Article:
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Nov 01, 2018

FAQ: Submitting a proposal for the Research Initiative, Education + Skills

November 1, 2018

Q: How can I submit my application?

A: Thank you for your interest in participating in the Research Initiative, Education + Skills (RIES). The guidelines for the proposal can be found here.

Proposals and the accompanying researcher documentation should be submitted via email in PDF format to b.seward@mowatcentre.ca for consideration.

Q: What is the deadline for the Call for Proposal?

A: The deadline for the proposal is November 9th 4:00 PM EST. 

Q: Are codebooks for the data available?

A: Yes. The documentation that is available publicly can be accessed at: https://mowatcentre.ca/research-initiative-education-skills/ under “Survey Documentation”.

Q: Can I apply with one or more collaborators?

A: Yes. Please note that the honorarium is paid to the project, and not to individual researchers. Distribution of the honorarium is up to the discretion of the principal applicant of the project.

Q: What is the process around honorarium allotment?

A: Honoraria will be paid to projects selected for the RIES. Each Honorarium will be paid upon receipt of the final, approved research report. Each project will receive one honorarium, to be paid to the principal applicant, who will decide how the honorarium is split amongst collaborators on the project.

Q: If I am not successful in this round, can I apply for future waves of call for proposals?

A: Yes.

Q: Do RIES analysts have to conduct the data analysis for my project?

A: If the applicant already has received security clearance to access Statistics Canada’s Research Data Centre, they may choose to conduct research themselves as part of RIES. Researchers who do not have clearance to access the Research Data Centre will be required to use the services of the RIES analyst. In either case it is expected that investigators coordinate with their assigned data analyst throughout the life of the project.

Q: A RIES analyst is carrying out the analysis for my project. How can I track research progress in the Research Data Centre?

A: Statistics Canada has very firm guidelines around data access and dissemination. One requirement is that the details of analyses cannot be shared with anyone who is not listed on the project. This will mean that successful applicants will need to be added to projects once their application is approved. In the event Statistics Canada’s security clearance procedure is backlogged, or is taking an unexpected time to complete, researchers will have access to data output once the output has been vetted by an RDC analyst. Project investigators will have open access to their assigned data analyst to receive project and timeline updates during the life of the project.

Q: Does the project need to be quantitative? Do I have to use PIAAC/LISA data to carry out this project?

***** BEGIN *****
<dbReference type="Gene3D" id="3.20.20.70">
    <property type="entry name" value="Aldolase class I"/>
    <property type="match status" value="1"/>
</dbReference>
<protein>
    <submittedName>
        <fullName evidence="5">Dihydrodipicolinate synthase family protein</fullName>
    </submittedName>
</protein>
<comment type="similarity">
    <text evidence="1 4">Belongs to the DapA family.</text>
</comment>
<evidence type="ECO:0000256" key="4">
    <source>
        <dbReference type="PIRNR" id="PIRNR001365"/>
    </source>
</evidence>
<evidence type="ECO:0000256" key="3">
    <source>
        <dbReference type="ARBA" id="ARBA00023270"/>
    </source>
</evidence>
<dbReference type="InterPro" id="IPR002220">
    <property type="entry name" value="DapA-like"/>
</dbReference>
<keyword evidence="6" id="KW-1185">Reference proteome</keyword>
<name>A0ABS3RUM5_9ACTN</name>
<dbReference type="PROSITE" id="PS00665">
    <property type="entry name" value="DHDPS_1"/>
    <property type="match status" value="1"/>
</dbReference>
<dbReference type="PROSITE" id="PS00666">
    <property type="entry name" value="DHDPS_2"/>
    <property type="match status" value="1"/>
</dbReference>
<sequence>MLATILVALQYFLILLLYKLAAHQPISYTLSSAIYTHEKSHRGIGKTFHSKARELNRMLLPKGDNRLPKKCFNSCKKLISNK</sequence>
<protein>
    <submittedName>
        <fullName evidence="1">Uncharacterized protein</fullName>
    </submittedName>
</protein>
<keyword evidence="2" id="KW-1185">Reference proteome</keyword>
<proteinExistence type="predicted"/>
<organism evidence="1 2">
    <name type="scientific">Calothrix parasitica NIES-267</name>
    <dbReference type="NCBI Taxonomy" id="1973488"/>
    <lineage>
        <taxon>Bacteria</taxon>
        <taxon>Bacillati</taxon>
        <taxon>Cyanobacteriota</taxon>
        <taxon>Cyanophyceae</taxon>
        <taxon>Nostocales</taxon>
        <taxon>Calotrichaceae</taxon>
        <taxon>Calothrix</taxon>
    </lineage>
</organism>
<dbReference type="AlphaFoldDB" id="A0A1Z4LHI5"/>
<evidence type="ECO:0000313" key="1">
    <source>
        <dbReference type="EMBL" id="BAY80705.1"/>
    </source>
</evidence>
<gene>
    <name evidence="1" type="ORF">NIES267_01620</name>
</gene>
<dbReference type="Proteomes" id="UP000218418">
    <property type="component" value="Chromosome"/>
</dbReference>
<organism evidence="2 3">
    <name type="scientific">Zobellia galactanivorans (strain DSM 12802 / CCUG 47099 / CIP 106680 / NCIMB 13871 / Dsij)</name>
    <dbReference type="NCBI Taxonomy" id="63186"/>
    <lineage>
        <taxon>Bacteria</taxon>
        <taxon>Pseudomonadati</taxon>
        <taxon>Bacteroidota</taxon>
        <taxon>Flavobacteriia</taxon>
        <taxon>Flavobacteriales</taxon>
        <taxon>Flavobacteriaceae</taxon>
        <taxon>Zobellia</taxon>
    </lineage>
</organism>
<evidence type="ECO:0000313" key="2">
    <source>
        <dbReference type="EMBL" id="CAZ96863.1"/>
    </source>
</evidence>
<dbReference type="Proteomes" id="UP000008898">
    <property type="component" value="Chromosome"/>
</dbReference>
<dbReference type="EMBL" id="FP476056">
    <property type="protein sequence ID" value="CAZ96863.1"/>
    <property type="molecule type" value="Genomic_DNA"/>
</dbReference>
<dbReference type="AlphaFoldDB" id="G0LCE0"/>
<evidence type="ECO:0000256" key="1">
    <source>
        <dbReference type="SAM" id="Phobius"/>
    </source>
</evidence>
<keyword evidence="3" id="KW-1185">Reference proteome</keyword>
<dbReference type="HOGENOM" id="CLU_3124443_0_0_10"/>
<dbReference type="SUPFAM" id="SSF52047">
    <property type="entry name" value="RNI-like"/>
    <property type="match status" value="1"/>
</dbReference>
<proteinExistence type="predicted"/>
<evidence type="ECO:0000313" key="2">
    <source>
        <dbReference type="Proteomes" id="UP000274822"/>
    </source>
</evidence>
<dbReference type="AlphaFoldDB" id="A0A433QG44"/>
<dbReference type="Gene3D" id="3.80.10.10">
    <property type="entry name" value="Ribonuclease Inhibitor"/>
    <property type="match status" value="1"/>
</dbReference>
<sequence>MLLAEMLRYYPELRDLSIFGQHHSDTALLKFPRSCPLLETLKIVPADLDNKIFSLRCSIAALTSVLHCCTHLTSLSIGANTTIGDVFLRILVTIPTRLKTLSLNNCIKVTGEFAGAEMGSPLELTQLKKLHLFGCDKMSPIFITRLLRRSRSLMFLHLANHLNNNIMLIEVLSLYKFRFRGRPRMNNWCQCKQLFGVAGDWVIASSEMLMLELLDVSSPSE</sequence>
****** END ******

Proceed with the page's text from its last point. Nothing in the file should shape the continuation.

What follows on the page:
A: Yes, the project needs to have a foundation in quantitative research using either (or both) of the PIAAC/LISA surveys.

Q: What information is available in the 2016 LISA wave (Wave 3)?

A: Unfortunately, the third wave of LISA data is not yet available to researchers in the Research Data Centres, so we do not have much information on the specifics of this wave. However, we know that the wave has a number of themes relating to postsecondary education history, RESP use, and work-integrated learning.

Q: Is there a specified geographical scope required for this project?

A: No. Though applicants should be mindful of possible sample sizes to ensure requested analyses pass Statistics Canada’s disclosure requirements.

Q: What kind of human capital information is contained in the LISA, and do the surveys contain information on lifelong learning and firm-sponsored training?

A: The LISA files contain several ways to capture human capital investment through measures of educational attainment, field of study, cognitive and non-cognitive skills, and a number of variables related to formal, non-formal, and informal training. There are both self-assessed, and objective measures of skills, as well as self-response on participation in workshops, tutorials, and seminars; computer-assisted or online training; and self-study.

Q: What information in the files is available on the transition of international students? Does the data contain information on postsecondary education?

A: While the LISA is connected to the Immigration Database administrative file, the IMDB file that we have access to does not provide information regarding temporary resident information. This temporary resident information is used to keep track of respondents’ statuses (e.g. temporary worker, student visa, or refugee claimant) prior to becoming a permanent resident in Canada. Without this information, we are unable to identify international students who came to Canada before becoming permanent residents.

Q: Does either the LISA or the PIAAC offer an ability to longitudinally track education, training, employment, and earnings? What about for groups like persons with disabilities? And what about nuances like measuring at census metropolitan areas (CMAs) levels?

A: Both LISA and PIAAC have capabilities to tap into education, training, employment, and earnings. The surveys also capture a variety of respondents’ backgrounds and include disability status measures. The surveys also have some capabilities to analyze data at CMA levels. However, cell size limitations may arise if analyses become too nuanced. Studying groups with low proportions of respondents at CMA levels may produce samples that are too small to pass Statistics Canada’s disclosure requirements.